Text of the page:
Integration Is the Road Ahead

James   Taylor
James Taylor CEO, Decision Management Solutions Read Author Bio || Read All Articles by James Taylor

The business has long been served by several silos.  In my view the two most important silos in business modeling have been the data approach and the process approach.  It is astonishing to see how little attention there is for business processes in the realm of the data approach and approaches developed from the data approach, such as the business rules approach and SBVR.[2]  It is equally amazing to see how little attention there is for data and associated semantics in the realm of the business process approaches, including BPMN.[1]   The business wants to be served by an integrated holistic approach and not any longer by beautiful silos.

Why is that so difficult to achieve?

The end of the silos will definitely come.  However, it will not always be a smooth ride.  This is a major cultural change.  Let me illustrate by providing the following story:

A few weeks ago I gave a manager four papers written by four different professionals, each well known and recognized in his own field.

An excerpt from the first paper:

"Technical details required for the implementation, such as business rules … are typically specified outside the BPMN standard." (2008)

An excerpt from the second paper:

"…we already have a technique for exploring the nuts and the bolts of product engineering.  It's not use cases.  It's not business process models.  It's not class diagrams or data models.  It's fact modelling and business rules!  And we now have a standard for that — SBVR." (2008)

An excerpt from the third paper:

"It is up to the business to decide about rules, exceptions, results, constraints — but these have to be communicated clearly.  The details of calculations, rules, and decisions should not be left to system implementers or hidden away inside systems.  But this means that the specifications should be 'practically perfect in every way'." (2008)

An excerpt from the fourth paper:

"… the BPMN approach allows activities access to process data at any point in the process activity chain.  All process data is organized in a common poll,…" (2008)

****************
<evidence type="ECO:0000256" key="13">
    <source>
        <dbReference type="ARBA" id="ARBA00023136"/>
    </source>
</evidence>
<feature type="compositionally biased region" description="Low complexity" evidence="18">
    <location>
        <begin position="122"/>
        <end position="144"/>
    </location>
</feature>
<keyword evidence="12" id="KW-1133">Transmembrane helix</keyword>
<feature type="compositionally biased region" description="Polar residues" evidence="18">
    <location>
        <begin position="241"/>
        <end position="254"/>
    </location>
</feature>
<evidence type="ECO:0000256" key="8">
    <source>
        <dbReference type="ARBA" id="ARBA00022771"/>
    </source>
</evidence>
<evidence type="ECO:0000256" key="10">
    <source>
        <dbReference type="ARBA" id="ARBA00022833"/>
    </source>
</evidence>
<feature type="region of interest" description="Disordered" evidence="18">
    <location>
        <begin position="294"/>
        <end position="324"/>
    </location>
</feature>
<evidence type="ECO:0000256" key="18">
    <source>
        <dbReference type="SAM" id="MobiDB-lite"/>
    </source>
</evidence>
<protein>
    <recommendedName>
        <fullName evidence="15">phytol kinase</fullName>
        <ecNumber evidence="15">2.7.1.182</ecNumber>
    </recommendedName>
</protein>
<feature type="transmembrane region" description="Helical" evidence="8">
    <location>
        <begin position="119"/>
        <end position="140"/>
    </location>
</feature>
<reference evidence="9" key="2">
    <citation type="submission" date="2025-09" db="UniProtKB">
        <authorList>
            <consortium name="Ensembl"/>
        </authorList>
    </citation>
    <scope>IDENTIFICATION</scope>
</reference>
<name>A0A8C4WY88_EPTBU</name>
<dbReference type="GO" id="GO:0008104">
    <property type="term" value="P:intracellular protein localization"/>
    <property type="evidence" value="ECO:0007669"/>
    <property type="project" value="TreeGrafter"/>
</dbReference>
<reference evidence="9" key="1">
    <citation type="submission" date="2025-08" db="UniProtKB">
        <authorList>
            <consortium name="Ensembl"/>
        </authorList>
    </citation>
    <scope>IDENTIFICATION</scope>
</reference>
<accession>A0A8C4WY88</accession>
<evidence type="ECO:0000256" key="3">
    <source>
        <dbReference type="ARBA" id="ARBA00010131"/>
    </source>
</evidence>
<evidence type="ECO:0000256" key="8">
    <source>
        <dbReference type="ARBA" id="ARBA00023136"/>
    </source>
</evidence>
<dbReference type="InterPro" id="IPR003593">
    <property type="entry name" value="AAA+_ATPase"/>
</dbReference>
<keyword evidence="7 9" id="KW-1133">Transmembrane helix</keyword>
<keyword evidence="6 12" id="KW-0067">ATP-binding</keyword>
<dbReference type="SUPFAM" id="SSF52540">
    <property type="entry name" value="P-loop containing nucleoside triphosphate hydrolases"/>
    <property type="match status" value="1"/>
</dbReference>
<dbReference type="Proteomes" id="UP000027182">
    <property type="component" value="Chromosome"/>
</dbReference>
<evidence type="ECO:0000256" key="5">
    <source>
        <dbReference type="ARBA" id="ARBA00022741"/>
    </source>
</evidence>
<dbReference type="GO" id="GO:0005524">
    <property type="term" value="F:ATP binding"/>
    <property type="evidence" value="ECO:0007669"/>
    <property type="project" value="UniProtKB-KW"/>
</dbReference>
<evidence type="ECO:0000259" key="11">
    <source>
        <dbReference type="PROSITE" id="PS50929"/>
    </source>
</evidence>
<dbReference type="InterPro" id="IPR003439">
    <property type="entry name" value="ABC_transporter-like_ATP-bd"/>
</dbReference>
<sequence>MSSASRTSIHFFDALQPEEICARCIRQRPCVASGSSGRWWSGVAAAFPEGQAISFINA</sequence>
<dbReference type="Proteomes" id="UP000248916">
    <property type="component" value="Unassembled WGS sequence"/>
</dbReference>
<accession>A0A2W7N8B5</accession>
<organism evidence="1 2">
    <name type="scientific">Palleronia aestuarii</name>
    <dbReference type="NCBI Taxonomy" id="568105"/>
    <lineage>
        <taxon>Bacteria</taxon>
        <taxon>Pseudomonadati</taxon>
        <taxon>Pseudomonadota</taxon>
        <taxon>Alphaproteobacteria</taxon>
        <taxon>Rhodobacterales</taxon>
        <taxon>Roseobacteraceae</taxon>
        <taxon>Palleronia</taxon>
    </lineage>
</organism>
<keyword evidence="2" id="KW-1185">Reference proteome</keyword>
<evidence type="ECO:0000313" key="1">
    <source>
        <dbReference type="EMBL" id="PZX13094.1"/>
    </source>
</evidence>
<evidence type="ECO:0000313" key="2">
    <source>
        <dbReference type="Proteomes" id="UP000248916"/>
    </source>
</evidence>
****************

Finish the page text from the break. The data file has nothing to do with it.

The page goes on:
How about Codasyl DDL and DML 1971?

Business wants a complete description of its processes, with all relevant events, messages, data objects, concept definitions, fact types, fact type forms, and rules.  An optimal combination of BPMN and SBVR opens up entirely new possibilities with respect to efficiency in business engineering.  A standard that will provide this functionality is a standard of the integration age.

SBVR and BPMN are welcome standards.  If we want to serve the business with one integrated description then we need to have the optimal combination of these two standards.  Sooner or later, integration of the relevant parts of BPMN and SBVR will become reality, and the manager described above will welcome such an integrative standard.

References

[1]  Object Management Group (OMG), Business Process Modeling Notation (BPMN) Specification, Version 1.1, Jan. 2008.  Available as document formal/2008-01-17 at http://www.omg.org/spec/BPMN/1.1/PDF return to article

[2]  Object Management Group (OMG), Semantics of Business Vocabulary and Business Rules (SBVR), Version 1.0, Object Management Group (Jan. 2008).  Available as document 08-01-02 at http://www.omg.org/spec/SBVR/1.0/PDF
SBVR 1.0 and supporting files are available at http://www.omg.org/spec/SBVR/1.0/return to article

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Standard citation for this article:


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James Taylor , "Integration Is the Road Ahead" Business Rules Journal Vol. 9, No. 12, (Dec. 2008)
URL: http://www.brcommunity.com/a2008/b456.html

About our Contributor:


James   Taylor
James Taylor CEO, Decision Management Solutions

James Taylor is CEO of Decision Management Solutions and one of the leading experts in decision management.

James works with clients to develop effective technology solutions to improve business performance. James was previously a Vice President at Fair Isaac Corporation where he developed and refined the concept of enterprise decision management or EDM. The best known proponent of the approach, James is a passionate advocate of decision management. James has 20 years experience in all aspects of the design, development, marketing and use of advanced technology including CASE tools, project planning and methodology tools as well as platform development in PeopleSoft's R&D team and consulting with Ernst and Young. He develops approaches, tools and platforms that others can use to build more effective information systems. He is an experienced speaker and author, with his columns and articles appearing regularly in industry magazines.

Read All Articles by James Taylor

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